Despite trade tensions with the US and the market volatility, China is still one of the themes among foreign hedge funds. Other markets such as Hong Kong, Singapore and Japan are also gaining traction from hedge fund advisors such as Sussex Partners.
"Greater China is definitely one of our main areas of focus," says Patrick Ghali, managing partner at Sussex Partners. In terms of the impact of the volatility of the Chinese A-share market and Sino-US trade tensions, Ghali says that he has not seen too much wavering from their clients. "Western investors who are tracking Asia and China still see the macro trend," says Ghali. In this fluctuant market, he suggests investors keep an eye on the long term.
Overseas fund managers doing hedge fund business in China need to register under the private equity fund category in the Asset Management Association of China. So far, 14 overseas hedge fund managers have registered and the world's largest hedge fund manager, Bridgewater, last month rolled out its first private equity fund in China.
One thing is certain: Chinese equities are getting more traction from global investors. "By the end of the next decade, 2028 or so, Chinese equities could be a core asset class in everyone's portfolio, in exactly the same way as US equities are a core asset class in every global investor's portfolio," says Yves Bonzon, chief investment officer and head investment management at Julius Baer.
Whether this pans out is down to the decisions made by the Chinese leadership, according to Bonzon. "Is the Chinese leadership still committed to a market-based economy and private entrepreneurship, or is there a push back against private entrepreneurship, back towards a more state-controlled, state-funded and central-guided economic model? That, to me, is the key as to whether or not China will rise to core asset class factors," says Bonzon.
Looking from a different perspective, Chinese fund managers are actively expanding hedge fund business overseas. "These days many Chinese investors want increased exposure across the globe," says Ghali. Despite this demand, Chinese fund managers, especially the small to micro ones, are having a hard time investing overseas.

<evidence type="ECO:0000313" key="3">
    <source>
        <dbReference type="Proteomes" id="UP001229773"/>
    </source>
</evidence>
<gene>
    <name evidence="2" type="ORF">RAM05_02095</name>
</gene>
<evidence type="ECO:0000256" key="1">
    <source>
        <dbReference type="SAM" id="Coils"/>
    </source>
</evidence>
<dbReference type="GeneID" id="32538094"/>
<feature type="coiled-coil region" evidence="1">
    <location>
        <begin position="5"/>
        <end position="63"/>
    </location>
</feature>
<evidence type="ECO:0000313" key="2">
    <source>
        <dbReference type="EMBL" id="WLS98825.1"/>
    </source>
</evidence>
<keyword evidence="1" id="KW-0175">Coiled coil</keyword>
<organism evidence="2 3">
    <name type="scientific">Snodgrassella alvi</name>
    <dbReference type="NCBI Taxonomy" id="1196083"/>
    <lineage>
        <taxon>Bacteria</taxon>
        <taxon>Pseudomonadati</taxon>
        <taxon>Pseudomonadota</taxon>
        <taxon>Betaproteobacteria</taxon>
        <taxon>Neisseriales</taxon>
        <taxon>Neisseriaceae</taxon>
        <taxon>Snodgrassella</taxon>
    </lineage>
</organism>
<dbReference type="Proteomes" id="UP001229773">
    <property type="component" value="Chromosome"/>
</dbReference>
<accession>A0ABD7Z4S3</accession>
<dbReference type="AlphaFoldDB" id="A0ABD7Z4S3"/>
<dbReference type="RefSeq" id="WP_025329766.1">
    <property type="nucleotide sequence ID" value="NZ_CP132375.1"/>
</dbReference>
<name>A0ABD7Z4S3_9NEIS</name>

One of their pain points investing overseas lies in the lack of a good track record regarding their performance, which leads to discrimination when opening accounts and trading overseas, according to a Chinese hedge fund manager. Ghali suggests the Chinese fund managers enhance their research capability.
Having been tracking Asia ever since Sussex Partners was first established in 2004, Ghali also favours other Asian markets besides mainland China, such as Hong Kong, Singapore, and Japan.
"Japan is quite an interesting market," says Ghali. Many Japanese fund managers are more diversified than their western counterparties, according to Ghali. In addition, the assets of Japanese hedge funds represent a relatively low proportion of the total market capitalization, which indicates potential investment opportunities.
South East Asia is not very attractive in terms of liquidity, according to Ghali. "We have also been watching India but have yet to find a fund manager we like," he adds, noting that South Korea and Taiwan are not gaining much traction due to tax issues.